The level of violence has increased by 30 percent in 2013 compared to the previous year, the commission says
By Sohaila Weda Khamosh
An alarming 40,000 case of violence against women has been recorded by the AIHRC (Afghanistan Independent Human Rights Commission) since it was established in 2002. The attackers in a majority of cases are the men in their families.
The AIHRC is conducting a national inquiry into violence against women, the results of which will be published this year. With specialist women’s rights units and staff in all its provincial and regional offices and nationally, it has been investigating and reporting regularly on the situation of women.
The level of violence has increased by 30 percent in 2013 compared to the previous year, the commission says. But this may only be the tip of the iceberg. Most Afghan women are not allowed to leave the confines of their homes without a male escort.
Some of the crimes against women in the past year (the Afghan new year began on Mar 21, 2013) include:
Freshta’s husband cut her throat with a razor in Kabul
Assassination of Hanifa Safi, head of the women’s department in Laghman
Desert trial of Najiba in Ghorband district, Parwan
Kalsoom was kept prisoner in her house in Badakhshan, and tortured
Murder of a young girl in KunduzAbduction of two young girls in Baghlan
Cutting off of tongue and finger of a young women by her husband in Herat
Murder of a woman for giving birth to a girl for the third time in Kunduz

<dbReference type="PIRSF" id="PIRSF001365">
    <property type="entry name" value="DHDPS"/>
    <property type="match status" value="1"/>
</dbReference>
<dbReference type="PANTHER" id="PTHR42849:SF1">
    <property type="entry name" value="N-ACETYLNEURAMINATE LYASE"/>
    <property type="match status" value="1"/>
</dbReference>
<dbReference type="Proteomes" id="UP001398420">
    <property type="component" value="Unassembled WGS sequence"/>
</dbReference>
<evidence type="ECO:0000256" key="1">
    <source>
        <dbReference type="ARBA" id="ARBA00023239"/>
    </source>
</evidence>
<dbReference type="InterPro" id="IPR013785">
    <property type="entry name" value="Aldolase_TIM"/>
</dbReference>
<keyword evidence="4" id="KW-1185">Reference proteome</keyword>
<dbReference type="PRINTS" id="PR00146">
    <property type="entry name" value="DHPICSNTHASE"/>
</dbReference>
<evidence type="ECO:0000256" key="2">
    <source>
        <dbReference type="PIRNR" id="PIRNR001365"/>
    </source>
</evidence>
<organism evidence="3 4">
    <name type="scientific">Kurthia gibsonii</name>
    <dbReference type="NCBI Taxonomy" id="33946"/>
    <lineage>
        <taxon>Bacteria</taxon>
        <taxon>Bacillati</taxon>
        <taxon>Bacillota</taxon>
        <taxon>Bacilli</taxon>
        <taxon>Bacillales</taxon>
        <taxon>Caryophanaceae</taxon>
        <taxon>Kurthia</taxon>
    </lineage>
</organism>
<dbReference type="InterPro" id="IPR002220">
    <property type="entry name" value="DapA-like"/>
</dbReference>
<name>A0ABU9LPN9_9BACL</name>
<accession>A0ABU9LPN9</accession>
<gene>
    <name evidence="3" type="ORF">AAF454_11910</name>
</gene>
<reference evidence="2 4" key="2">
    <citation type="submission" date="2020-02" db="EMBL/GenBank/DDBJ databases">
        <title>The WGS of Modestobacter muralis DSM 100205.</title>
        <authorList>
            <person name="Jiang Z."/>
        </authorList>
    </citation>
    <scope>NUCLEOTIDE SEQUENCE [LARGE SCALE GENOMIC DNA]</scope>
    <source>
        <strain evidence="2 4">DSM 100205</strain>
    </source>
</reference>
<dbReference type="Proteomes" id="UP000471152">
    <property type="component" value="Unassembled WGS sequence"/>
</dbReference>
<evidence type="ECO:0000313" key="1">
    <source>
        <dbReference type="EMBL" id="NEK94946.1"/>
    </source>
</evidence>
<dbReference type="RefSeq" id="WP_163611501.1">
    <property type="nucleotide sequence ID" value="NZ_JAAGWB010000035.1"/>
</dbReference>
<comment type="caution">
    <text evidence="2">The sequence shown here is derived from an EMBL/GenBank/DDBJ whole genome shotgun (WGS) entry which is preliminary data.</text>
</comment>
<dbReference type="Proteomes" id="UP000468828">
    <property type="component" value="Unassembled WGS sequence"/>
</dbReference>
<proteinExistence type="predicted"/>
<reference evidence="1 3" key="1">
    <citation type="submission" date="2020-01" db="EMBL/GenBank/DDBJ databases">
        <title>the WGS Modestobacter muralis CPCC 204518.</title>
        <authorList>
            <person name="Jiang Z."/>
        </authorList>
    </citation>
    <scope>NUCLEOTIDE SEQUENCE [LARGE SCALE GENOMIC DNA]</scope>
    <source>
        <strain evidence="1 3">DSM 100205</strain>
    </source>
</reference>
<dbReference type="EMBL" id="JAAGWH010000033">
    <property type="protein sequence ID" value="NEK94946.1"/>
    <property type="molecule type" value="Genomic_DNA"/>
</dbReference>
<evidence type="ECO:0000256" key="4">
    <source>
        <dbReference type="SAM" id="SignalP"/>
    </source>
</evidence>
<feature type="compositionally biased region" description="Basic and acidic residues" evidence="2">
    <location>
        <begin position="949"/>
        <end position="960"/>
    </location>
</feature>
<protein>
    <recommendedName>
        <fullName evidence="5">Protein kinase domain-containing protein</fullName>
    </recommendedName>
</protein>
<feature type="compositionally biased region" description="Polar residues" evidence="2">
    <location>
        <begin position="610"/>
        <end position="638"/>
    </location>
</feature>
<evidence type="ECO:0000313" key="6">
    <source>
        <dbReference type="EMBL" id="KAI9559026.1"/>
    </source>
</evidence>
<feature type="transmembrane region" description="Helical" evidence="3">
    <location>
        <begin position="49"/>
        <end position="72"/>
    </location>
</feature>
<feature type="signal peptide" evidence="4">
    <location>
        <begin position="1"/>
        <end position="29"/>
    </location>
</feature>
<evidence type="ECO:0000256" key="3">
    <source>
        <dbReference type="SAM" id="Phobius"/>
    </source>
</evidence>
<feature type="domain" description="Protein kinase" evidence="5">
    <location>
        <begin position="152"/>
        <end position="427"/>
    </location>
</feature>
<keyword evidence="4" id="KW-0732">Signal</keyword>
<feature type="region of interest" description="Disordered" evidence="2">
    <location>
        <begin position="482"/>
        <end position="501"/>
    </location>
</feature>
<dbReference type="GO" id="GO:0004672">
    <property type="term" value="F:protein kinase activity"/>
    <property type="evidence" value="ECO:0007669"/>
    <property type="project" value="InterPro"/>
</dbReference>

Parwin Rahimi, head of the women’s rights and support at AIHRC says psychological and verbal violence top the list of crimes against women followed by beating.
An estimated 97 percent of the crimes are committed by male members of the family, the commission concludes.
Latifa Sultani, national coordinator for women’s rights at the AIHRC, believes the number of sexual crimes has increased. “Unfortunately 90 percent of the violence is against women under the age of 18.”
Fawzia Amini, the director of women’s rights in the Ministry of Women’s Affairs, says women are sexually abused and murdered, and in turn they resort to suicide and self-immolation. The ministry has recorded at least 4,000 cases “which is really worrying”, she confided.
She said in 1391 as many as 75 women had fled the violence at home and sought refuge in shelters under the ministry in Kabul, and 166 in the provinces.
AIHRC’s Latifa Sultani says 78 women had come to their shelter in Kabul and surrounding districts, and 356 in the other provinces.
The non-governmental organisation (NGO), Women for Afghan Women, says they were aware of 500 cases of women who had escaped to shelters in 2012, “which was a big jump over the previous year”.
There was a spike in missing women, and the discovery of badly mutilated human remains.
On Oct 31 last year, police in Herat found the body of a woman whose nose and ears had been chopped off. The body had been abandoned in a ruin.
A month earlier the body of a 19-year-old girl was found in Khost with gun shot wounds in her head and body. The post mortem report showed she had been sexually abused and then killed. The body has not been identified.
On July 8, a 17-year-old girl was beheaded in Khogiani district, Nangarhar province.
Parwin Rahimi of the AIHRC says, “We have recorded 957 cases of violence against women in 1391 in the Kabul regional office alone.” Even schoolgirls are targets of violence, according to her. The commission has recorded cases of schoolgirls with burn injuries.
Source: The Killid Group – 02/04/2013 (http://www.rawa.org/temp/runews/2013/04/02/long-shadow-of-violence-on-women.html)